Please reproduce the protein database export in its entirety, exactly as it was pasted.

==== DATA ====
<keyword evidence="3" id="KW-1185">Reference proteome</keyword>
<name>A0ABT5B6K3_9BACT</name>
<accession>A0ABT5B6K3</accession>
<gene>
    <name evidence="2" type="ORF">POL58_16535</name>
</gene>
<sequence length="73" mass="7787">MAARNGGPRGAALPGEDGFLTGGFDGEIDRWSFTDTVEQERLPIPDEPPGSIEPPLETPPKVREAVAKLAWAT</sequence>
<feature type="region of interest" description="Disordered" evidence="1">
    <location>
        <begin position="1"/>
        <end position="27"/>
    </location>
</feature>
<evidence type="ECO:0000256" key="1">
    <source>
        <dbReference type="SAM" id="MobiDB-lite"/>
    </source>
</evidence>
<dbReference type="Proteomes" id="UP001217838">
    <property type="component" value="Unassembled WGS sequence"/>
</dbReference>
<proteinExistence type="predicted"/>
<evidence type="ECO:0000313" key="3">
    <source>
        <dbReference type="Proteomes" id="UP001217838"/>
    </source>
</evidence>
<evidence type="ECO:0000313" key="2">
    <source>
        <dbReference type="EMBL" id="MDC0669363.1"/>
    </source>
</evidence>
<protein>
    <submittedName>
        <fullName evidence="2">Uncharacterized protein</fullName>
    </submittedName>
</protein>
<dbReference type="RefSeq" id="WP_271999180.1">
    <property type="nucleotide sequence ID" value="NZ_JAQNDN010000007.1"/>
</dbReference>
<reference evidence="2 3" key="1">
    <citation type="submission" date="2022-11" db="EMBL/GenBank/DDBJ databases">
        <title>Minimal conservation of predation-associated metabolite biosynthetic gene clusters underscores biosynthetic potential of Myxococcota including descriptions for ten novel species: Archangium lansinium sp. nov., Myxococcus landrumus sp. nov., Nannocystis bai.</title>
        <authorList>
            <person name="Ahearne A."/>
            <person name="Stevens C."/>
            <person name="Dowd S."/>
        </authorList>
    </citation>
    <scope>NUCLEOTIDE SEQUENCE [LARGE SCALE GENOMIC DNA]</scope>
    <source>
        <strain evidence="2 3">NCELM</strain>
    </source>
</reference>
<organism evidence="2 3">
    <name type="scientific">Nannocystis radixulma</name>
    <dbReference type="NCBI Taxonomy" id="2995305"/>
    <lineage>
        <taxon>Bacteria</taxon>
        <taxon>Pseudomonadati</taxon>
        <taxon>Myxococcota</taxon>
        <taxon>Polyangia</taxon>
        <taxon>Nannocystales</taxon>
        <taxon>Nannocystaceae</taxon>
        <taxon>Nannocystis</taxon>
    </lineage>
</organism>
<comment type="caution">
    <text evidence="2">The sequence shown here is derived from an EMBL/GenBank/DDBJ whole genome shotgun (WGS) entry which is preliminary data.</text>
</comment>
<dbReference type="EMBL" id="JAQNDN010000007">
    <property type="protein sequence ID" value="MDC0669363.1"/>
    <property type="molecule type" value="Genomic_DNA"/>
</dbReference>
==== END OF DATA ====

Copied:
<keyword evidence="3" id="KW-1185">Reference proteome</keyword>
<name>A0ABT5B6K3_9BACT</name>
<accession>A0ABT5B6K3</accession>
<gene>
    <name evidence="2" type="ORF">POL58_16535</name>
</gene>
<sequence length="73" mass="7787">MAARNGGPRGAALPGEDGFLTGGFDGEIDRWSFTDTVEQERLPIPDEPPGSIEPPLETPPKVREAVAKLAWAT</sequence>
<feature type="region of interest" description="Disordered" evidence="1">
    <location>
        <begin position="1"/>
        <end position="27"/>
    </location>
</feature>
<evidence type="ECO:0000256" key="1">
    <source>
        <dbReference type="SAM" id="MobiDB-lite"/>
    </source>
</evidence>
<dbReference type="Proteomes" id="UP001217838">
    <property type="component" value="Unassembled WGS sequence"/>
</dbReference>
<proteinExistence type="predicted"/>
<evidence type="ECO:0000313" key="3">
    <source>
        <dbReference type="Proteomes" id="UP001217838"/>
    </source>
</evidence>
<evidence type="ECO:0000313" key="2">
    <source>
        <dbReference type="EMBL" id="MDC0669363.1"/>
    </source>
</evidence>
<protein>
    <submittedName>
        <fullName evidence="2">Uncharacterized protein</fullName>
    </submittedName>
</protein>
<dbReference type="RefSeq" id="WP_271999180.1">
    <property type="nucleotide sequence ID" value="NZ_JAQNDN010000007.1"/>
</dbReference>
<reference evidence="2 3" key="1">
    <citation type="submission" date="2022-11" db="EMBL/GenBank/DDBJ databases">
        <title>Minimal conservation of predation-associated metabolite biosynthetic gene clusters underscores biosynthetic potential of Myxococcota including descriptions for ten novel species: Archangium lansinium sp. nov., Myxococcus landrumus sp. nov., Nannocystis bai.</title>
        <authorList>
            <person name="Ahearne A."/>
            <person name="Stevens C."/>
            <person name="Dowd S."/>
        </authorList>
    </citation>
    <scope>NUCLEOTIDE SEQUENCE [LARGE SCALE GENOMIC DNA]</scope>
    <source>
        <strain evidence="2 3">NCELM</strain>
    </source>
</reference>
<organism evidence="2 3">
    <name type="scientific">Nannocystis radixulma</name>
    <dbReference type="NCBI Taxonomy" id="2995305"/>
    <lineage>
        <taxon>Bacteria</taxon>
        <taxon>Pseudomonadati</taxon>
        <taxon>Myxococcota</taxon>
        <taxon>Polyangia</taxon>
        <taxon>Nannocystales</taxon>
        <taxon>Nannocystaceae</taxon>
        <taxon>Nannocystis</taxon>
    </lineage>
</organism>
<comment type="caution">
    <text evidence="2">The sequence shown here is derived from an EMBL/GenBank/DDBJ whole genome shotgun (WGS) entry which is preliminary data.</text>
</comment>
<dbReference type="EMBL" id="JAQNDN010000007">
    <property type="protein sequence ID" value="MDC0669363.1"/>
    <property type="molecule type" value="Genomic_DNA"/>
</dbReference>